At the end of the twelfth century, the Indian Ocean rim could be divided into two zones of civilizational influence. There was Islamic zone that ran from central Asia to Swahili coast, and an Indic zone that ran from eastern Afghanistan to southern Vietnam. Further east there was the Chinese civilizational zone that ran from the Gobi desert to the Pacific Ocean and included Japan, Korea, and northern Vietnam.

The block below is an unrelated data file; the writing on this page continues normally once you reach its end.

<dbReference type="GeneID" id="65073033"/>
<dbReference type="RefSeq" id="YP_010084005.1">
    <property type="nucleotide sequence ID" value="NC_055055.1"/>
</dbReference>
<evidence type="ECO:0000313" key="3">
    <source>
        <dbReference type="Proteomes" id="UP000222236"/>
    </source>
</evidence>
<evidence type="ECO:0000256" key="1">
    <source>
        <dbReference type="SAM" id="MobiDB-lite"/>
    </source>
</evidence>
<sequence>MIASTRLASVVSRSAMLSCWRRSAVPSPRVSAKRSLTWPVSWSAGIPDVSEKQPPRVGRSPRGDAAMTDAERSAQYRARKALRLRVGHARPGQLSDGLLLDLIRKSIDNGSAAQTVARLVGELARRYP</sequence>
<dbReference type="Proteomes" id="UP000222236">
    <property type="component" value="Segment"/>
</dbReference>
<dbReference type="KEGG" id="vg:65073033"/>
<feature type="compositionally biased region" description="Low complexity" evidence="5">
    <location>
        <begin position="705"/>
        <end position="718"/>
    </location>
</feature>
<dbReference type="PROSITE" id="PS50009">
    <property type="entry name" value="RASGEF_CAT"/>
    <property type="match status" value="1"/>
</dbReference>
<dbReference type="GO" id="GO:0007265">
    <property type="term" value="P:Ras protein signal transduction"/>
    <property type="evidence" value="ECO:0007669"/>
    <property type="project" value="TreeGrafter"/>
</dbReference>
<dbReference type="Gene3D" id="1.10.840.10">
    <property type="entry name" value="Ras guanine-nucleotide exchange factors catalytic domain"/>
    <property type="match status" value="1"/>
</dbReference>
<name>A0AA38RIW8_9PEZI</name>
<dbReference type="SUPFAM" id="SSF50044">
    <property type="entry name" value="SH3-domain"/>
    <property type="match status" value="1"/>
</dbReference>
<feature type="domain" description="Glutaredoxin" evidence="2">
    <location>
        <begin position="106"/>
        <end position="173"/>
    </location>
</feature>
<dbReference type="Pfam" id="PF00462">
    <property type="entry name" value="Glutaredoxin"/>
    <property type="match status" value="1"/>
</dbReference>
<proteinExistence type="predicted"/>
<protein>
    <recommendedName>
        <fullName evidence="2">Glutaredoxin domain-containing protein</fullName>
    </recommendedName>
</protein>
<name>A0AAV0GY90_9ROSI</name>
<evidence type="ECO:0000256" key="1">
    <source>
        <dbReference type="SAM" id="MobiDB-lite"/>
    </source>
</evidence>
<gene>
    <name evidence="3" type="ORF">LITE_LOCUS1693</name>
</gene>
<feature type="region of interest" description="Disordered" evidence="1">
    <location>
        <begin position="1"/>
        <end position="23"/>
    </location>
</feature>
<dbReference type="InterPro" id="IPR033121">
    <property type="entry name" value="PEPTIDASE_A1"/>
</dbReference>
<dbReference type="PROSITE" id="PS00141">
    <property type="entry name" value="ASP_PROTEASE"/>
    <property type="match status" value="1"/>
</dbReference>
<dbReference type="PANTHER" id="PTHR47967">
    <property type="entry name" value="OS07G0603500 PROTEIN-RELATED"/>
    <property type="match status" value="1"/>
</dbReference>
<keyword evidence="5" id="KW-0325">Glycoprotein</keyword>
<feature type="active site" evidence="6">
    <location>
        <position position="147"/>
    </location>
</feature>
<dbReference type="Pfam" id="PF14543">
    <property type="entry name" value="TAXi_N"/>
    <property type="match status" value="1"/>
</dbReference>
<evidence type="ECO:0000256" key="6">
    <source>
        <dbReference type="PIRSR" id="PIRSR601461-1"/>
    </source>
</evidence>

Although the exact borders of these zones shifted back and forth, it would have seemed to a casual observer of that time that a sort of equilibrium had been established. Unfortunately, this was about to unravel and all three civilizational would soon face a major shock. The source of their trouble was same – the steppes of Central Asia.